On “Ai Weiwei: Never Sorry” by Carly Hofstetter

by Mark Chmiel

Carly is taking my Humanities class at Maryville and shared the following with me, and I am happy to share with you.

After watching this documentary I realized I know little to nothing about China, or about the struggle their people face, like Ai Weiwei. It’s shocking to think that the things that he faced are something many people face in China. Just because people try to speak up about basic human rights and common decency. I think Ai Weiwei’s a strong man, even though he grew up in a period where many artists like his father were persecuted because of who they were and their ideas. Growing up in a situation like that you’d think he’d stray from the artist path, but instead he continues what his father and many other artists were doing. He’s not radical about it either, he chooses what battles to face and doesn’t stop until he sees results. Other artist are scared to express themselves or their feelings against the government but Ai Weiwei isn’t. His art is so blunt and to the point, where as others hide their true meaning. He doesn’t let the government scare him into being something he’s not. He stays true to himself, which is a kind hearted person who cares for the people of his country.

What I like about Ai Weiwei is that he’s scared, he’s scared of what will happen to him, but he faces this reality that he’s created for himself head on. He reminds me of Gandhi in the sense that he doesn’t use violence to get his point across. He goes with the government’s system, even though he knows it’s wrong. It’s a long fight, but he’s willing to wait for what he believe is right. I think the people who are helping Ai Weiwei either with his art or going to his parties, are brave people as well. Ai Weiwei has some protection since he’s well known in other powerful countries like the U.S but the ordinary citizens of China don’t get that benefit. Like Ai Weiwei they could be taken hostage at any point in time, or worse yet killed if they’re associated with him. But even though they know all of this, they continue to stick with him and his beliefs.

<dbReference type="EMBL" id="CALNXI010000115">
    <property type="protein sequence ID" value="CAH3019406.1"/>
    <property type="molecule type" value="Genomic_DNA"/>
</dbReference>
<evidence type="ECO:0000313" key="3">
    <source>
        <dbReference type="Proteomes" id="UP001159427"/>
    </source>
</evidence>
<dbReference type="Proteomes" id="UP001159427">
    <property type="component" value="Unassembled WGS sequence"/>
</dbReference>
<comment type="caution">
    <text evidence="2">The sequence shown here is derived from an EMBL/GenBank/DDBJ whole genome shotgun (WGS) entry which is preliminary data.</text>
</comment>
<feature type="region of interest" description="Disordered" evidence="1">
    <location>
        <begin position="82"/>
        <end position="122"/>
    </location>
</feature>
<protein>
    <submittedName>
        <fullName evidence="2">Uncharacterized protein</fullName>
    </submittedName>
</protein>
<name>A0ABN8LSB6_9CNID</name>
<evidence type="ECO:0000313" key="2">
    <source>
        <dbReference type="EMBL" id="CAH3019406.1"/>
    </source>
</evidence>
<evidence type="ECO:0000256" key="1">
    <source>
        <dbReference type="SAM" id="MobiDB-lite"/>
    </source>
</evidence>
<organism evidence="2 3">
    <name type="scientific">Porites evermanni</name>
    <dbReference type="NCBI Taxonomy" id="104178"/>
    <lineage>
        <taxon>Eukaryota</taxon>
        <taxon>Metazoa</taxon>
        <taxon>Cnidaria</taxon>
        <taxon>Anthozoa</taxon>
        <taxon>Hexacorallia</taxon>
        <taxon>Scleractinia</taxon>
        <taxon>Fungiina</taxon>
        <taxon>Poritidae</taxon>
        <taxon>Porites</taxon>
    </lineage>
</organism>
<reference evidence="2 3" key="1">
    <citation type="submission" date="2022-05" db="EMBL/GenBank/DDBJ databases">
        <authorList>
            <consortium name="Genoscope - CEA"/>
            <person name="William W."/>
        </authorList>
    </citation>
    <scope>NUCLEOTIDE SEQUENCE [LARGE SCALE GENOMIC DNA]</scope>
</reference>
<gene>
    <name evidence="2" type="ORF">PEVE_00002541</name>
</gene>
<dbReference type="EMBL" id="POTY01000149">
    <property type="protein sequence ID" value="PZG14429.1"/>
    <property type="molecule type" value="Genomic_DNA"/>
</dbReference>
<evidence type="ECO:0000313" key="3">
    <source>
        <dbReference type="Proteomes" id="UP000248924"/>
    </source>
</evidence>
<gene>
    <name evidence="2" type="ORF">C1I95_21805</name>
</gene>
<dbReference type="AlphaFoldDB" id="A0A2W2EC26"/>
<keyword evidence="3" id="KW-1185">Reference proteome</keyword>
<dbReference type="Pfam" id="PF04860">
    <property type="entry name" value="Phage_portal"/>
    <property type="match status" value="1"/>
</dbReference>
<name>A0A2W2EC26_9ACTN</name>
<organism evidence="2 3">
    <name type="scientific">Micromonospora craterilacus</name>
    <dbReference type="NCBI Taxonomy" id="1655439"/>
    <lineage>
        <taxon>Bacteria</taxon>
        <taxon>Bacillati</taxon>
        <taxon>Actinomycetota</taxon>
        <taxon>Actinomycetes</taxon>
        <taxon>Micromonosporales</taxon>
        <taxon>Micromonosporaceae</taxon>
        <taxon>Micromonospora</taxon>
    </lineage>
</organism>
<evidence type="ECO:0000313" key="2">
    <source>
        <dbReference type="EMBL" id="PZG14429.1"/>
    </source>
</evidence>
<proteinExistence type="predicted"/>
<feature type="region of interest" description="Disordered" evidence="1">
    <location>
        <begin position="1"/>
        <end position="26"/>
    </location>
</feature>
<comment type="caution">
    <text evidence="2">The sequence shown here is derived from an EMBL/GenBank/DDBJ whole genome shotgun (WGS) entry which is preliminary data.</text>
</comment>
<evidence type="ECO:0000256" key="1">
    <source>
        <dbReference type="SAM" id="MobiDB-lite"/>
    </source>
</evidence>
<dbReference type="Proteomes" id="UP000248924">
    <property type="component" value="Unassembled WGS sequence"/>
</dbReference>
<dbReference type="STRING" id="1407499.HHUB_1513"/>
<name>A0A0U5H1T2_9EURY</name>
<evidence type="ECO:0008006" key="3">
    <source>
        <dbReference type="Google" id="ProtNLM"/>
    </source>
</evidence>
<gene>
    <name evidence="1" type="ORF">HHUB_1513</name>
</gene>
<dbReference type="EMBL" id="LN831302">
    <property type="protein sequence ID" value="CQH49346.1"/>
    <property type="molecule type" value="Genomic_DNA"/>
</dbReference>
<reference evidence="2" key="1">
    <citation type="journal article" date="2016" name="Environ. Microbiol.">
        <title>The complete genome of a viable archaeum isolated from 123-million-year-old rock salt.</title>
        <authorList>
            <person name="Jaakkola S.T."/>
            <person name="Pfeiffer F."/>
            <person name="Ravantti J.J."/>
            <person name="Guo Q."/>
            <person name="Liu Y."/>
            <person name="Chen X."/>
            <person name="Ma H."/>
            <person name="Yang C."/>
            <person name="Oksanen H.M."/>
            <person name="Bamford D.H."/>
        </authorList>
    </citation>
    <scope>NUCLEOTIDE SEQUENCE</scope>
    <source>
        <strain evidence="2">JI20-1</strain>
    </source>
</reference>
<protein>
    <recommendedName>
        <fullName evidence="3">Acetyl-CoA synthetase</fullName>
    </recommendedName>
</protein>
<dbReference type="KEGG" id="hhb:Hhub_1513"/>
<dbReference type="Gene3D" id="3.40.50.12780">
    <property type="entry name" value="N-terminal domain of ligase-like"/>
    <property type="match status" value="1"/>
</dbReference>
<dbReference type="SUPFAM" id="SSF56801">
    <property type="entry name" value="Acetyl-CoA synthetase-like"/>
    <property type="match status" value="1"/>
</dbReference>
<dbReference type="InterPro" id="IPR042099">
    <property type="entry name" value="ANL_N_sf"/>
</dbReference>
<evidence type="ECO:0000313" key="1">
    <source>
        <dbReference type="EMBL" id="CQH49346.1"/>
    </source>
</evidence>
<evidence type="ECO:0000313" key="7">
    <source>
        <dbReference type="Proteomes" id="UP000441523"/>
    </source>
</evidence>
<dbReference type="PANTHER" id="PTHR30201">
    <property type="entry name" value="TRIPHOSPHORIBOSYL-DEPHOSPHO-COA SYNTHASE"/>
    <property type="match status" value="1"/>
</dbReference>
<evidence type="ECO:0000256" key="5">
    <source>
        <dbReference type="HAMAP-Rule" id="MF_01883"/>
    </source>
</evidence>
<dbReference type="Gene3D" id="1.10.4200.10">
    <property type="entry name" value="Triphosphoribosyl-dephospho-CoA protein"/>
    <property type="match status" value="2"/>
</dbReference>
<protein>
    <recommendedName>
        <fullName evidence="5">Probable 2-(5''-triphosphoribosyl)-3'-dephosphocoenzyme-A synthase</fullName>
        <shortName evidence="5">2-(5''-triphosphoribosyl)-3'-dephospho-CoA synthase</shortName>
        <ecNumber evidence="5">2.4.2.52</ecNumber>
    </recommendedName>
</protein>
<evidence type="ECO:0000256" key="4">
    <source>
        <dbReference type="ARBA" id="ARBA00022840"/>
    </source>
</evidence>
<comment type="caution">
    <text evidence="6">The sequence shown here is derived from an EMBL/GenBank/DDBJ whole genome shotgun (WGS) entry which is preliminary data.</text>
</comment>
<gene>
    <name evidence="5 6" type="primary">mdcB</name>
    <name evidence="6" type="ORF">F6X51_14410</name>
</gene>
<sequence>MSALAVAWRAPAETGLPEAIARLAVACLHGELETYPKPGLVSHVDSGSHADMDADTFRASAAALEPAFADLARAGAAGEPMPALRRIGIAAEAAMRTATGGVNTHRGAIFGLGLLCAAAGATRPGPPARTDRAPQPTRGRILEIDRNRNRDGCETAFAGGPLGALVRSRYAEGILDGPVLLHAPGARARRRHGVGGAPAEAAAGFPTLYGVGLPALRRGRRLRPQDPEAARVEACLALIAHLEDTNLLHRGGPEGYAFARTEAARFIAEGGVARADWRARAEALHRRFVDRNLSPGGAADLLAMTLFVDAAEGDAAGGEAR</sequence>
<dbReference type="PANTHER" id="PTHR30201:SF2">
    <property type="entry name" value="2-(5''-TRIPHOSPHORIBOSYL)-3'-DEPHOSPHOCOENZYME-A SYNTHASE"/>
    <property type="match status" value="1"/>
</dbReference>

What baffles me the most about this documentary is that events like this are happening in China. I thought since we owed so much money to them, they had their government a little more well run than ours, but I see now that’s not the case. Their government ignores the will of the people, and acts in its own self interest, it knows no meaning of democracy. If I learned anything from history it’s that if the people aren’t happy with their government they’ll revolt. And I think Ai Weiwei’s art is something that will push towards revolution, it’ll make the people see what’s wrong with they way they’re living, and they’ll fight for a change.

Although this documentary holds a heavy meaning with some heart aching moments, there are some silver linings. Like Ai Weiwei’s art, my favorite piece in the documentary are the sunflower seeds. When I first saw them I thought they were ordinary sunflower seeds, and I was really confused about their significance. But then I saw that Ai WeiWei and many other people made the seeds out of porcelain, each one hand painted and personalized. There was over hundred million of them too. Each sunflower seed is different, no two are the same, and that’s the point Ai Weiwei is trying to make about people in society. We’re all unique in our own ways but ultimately we’re all the same.

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